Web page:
Arab League says re-establishing ties with Damascus 'up to member states' as Assad prepares for Jeddah visit

Arab League says re-establishing ties with Damascus 'up to member states' as Assad prepares for Jeddah visit
The Secretary-General of the Arab League says that the Assad regime's return to the organisation does not mean that all Arab states will establish ties with it.
2 min read
18 May, 2023
Ahmed Aboulgheit said that not all Arab states would normalise ties with Assad [Getty]

The Secretary-General of the Arab League has said Syria’s return to the Arab League does not mean that "all Arab countries will re-establish ties with it", a day before a landmark summit which Bashar Al-Assad is expected to attend.

Ahmed Aboulgheit told Saudi broadcaster Al-Arabiya that the Arab League controversially welcoming the Assad regime back into the fold was an attempt to "solve the crisis" in Syria.

Syrian President Bashar al-Assad arrived in the Saudi city of Jeddah on Thursday evening to attend the Arab League summit for the first time in over 12 years.

The Arab League suspended Syria's participation in 2011 following the killing of hundreds of people by the Assad regime after protests broke out against it that year.

The protests escalated into a conflict that has killed over 500,000 people and displaced millions more, mostly as a result of regime bombardment of civilian areas.

However, in recent months a number of Arab states, notably Saudi Arabia, have normalised ties with the Assad regime and this culminated in Assad’s invitation to Jeddah.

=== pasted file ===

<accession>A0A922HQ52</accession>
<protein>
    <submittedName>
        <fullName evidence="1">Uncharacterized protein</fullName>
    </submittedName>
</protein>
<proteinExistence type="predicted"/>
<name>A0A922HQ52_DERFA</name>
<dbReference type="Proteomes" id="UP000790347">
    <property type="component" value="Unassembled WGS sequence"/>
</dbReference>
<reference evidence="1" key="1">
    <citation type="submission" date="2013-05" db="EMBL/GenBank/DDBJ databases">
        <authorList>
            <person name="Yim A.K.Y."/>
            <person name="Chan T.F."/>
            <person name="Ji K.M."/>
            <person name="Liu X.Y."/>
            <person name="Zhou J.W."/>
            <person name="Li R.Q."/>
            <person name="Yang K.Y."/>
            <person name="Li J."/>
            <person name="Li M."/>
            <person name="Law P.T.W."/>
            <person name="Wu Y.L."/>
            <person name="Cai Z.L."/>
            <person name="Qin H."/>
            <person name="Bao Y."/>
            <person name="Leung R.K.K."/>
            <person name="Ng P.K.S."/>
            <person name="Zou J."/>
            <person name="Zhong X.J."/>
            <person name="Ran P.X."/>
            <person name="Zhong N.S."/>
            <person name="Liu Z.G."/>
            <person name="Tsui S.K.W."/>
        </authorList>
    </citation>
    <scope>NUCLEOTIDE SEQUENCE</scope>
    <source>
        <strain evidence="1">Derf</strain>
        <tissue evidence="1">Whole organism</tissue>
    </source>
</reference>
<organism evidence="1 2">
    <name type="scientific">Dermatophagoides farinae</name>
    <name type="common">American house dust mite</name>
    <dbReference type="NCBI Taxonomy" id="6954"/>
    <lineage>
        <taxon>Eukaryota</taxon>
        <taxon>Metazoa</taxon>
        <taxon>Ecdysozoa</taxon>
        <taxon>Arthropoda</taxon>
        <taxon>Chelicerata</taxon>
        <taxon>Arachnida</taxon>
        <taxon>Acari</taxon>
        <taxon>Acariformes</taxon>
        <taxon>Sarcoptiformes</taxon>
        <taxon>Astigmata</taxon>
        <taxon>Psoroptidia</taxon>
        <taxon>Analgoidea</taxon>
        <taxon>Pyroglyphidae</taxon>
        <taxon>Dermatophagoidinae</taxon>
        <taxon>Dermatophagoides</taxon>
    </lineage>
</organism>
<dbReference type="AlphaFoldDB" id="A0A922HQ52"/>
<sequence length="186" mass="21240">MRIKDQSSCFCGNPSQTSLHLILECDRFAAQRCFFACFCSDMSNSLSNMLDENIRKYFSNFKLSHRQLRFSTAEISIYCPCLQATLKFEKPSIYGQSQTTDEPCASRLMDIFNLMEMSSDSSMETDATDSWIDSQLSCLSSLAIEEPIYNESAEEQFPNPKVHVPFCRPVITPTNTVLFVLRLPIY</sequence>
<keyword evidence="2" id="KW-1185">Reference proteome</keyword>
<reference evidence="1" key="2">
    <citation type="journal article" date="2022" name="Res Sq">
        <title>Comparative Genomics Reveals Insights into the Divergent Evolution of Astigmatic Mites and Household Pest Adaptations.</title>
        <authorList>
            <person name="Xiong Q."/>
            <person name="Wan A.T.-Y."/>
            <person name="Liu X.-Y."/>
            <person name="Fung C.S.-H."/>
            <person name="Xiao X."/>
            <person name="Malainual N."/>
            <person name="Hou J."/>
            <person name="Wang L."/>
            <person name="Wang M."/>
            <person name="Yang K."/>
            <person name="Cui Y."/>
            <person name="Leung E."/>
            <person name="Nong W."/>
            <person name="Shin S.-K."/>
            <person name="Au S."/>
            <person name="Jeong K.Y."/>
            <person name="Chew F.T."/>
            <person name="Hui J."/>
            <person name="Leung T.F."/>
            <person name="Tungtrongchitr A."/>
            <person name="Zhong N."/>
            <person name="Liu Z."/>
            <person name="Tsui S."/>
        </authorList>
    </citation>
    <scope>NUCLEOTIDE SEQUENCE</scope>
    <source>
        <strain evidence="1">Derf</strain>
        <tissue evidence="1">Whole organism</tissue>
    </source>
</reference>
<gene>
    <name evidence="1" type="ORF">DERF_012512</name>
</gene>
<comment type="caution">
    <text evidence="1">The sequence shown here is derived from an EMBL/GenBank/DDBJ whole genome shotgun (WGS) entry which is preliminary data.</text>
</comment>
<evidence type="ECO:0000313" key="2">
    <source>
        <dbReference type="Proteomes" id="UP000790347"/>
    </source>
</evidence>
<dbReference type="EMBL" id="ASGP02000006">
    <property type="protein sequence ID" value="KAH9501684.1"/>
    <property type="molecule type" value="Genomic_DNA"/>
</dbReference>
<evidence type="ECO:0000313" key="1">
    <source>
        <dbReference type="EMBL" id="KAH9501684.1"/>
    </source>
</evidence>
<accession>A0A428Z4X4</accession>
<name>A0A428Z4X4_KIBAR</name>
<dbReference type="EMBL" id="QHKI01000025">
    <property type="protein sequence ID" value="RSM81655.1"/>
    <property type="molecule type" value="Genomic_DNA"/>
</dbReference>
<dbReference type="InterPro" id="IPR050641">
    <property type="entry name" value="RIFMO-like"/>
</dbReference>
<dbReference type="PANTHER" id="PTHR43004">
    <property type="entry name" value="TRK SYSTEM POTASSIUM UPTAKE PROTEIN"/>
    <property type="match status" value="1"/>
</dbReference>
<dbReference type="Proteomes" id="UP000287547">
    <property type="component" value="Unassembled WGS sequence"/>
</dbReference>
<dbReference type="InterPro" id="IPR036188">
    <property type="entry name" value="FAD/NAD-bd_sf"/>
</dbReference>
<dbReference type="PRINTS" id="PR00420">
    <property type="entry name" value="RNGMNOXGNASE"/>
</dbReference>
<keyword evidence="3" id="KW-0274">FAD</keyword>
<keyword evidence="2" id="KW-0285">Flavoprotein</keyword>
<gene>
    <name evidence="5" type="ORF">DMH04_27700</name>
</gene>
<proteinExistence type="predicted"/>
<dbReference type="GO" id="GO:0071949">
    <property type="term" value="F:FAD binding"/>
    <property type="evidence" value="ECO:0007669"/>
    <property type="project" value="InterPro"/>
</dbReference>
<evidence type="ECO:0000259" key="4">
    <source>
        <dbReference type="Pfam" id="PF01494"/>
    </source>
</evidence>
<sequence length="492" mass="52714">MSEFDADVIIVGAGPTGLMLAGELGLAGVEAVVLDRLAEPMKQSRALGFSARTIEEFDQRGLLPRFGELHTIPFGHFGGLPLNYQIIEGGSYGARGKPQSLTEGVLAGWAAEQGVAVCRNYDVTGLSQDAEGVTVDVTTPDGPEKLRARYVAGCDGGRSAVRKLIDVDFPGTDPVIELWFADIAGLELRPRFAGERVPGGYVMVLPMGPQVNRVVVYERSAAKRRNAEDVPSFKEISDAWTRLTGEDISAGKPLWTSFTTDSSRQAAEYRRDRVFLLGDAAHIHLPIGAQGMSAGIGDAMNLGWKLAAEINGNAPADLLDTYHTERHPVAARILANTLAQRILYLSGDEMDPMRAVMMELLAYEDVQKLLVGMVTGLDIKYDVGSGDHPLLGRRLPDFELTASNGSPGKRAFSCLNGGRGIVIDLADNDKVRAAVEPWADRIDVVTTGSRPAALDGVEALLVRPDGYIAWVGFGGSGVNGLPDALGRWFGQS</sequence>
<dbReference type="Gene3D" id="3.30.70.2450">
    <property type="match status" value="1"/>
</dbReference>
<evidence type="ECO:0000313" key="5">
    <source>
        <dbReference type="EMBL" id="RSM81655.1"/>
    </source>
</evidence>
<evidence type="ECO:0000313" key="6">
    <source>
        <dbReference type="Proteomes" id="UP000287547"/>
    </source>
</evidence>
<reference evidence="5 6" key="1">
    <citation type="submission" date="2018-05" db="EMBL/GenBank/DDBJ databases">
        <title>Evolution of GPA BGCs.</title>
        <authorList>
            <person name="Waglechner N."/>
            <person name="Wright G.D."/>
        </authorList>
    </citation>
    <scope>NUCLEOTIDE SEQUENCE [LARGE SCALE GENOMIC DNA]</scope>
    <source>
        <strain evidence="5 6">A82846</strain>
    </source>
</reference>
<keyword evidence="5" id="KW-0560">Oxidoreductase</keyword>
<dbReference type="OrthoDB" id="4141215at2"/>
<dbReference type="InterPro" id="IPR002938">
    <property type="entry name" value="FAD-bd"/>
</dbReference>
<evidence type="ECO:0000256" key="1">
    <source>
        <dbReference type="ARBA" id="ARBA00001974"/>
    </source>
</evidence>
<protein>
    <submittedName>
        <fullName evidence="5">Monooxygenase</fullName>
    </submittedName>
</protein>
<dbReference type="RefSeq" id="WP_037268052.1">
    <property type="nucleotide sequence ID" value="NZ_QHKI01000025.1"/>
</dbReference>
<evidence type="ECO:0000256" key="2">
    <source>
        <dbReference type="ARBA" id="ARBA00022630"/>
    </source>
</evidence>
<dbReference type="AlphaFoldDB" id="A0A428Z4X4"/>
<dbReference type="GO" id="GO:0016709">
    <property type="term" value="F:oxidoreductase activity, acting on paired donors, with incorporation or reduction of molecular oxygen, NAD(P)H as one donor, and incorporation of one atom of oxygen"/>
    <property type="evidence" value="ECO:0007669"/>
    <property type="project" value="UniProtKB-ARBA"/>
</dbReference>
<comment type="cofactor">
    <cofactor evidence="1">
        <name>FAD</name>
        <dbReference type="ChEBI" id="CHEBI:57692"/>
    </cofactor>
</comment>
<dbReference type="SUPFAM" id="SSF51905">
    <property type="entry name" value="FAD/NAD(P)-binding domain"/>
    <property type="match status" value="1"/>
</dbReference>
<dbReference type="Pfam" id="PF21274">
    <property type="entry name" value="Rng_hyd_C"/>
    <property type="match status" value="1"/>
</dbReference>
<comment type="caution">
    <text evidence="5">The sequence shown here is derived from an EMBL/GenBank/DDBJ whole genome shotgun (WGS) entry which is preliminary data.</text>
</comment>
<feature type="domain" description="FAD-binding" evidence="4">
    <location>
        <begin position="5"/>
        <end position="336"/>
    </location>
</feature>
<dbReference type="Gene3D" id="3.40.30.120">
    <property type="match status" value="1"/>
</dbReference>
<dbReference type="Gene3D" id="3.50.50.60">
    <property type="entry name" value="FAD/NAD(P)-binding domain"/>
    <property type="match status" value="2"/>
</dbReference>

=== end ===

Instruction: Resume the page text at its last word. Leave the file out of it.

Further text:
Aboulgheit told Al-Arabiya that Syria was again a full member of the Arab League, adding that the pan-Arab body had never stopped its contact with the Assad regime over the previous years, coordinating the delivery of medical equipment amid the conflict.

Many Syrians have expressed dismay that the Assad regime has been re-admitted to the Arab League.

In a statement sent to The New Arab, the Syria Campaign human rights group said: "Shaking hands with Assad instead of holding home accountable is not only a grave betrayal to Assad’s victims. It also sends a signal to authoritarians worldwide that they can brutally break every international law and not face any real consequence."

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Several Arab states have also expressed opposition to the regime's admission to the league, notably Morocco and Qatar.

On Wednesday evening, Qatari Prime Minister Mohammed bin Abdulrahman Al Thani said that "the solution to restore stability in Syria must satisfy the Syrian people".

However, he added that Qatar would not stand against "an Arab consensus" on readmitting the regime.

Al-Thani previously said that Qatar's boycott of the regime was still in place.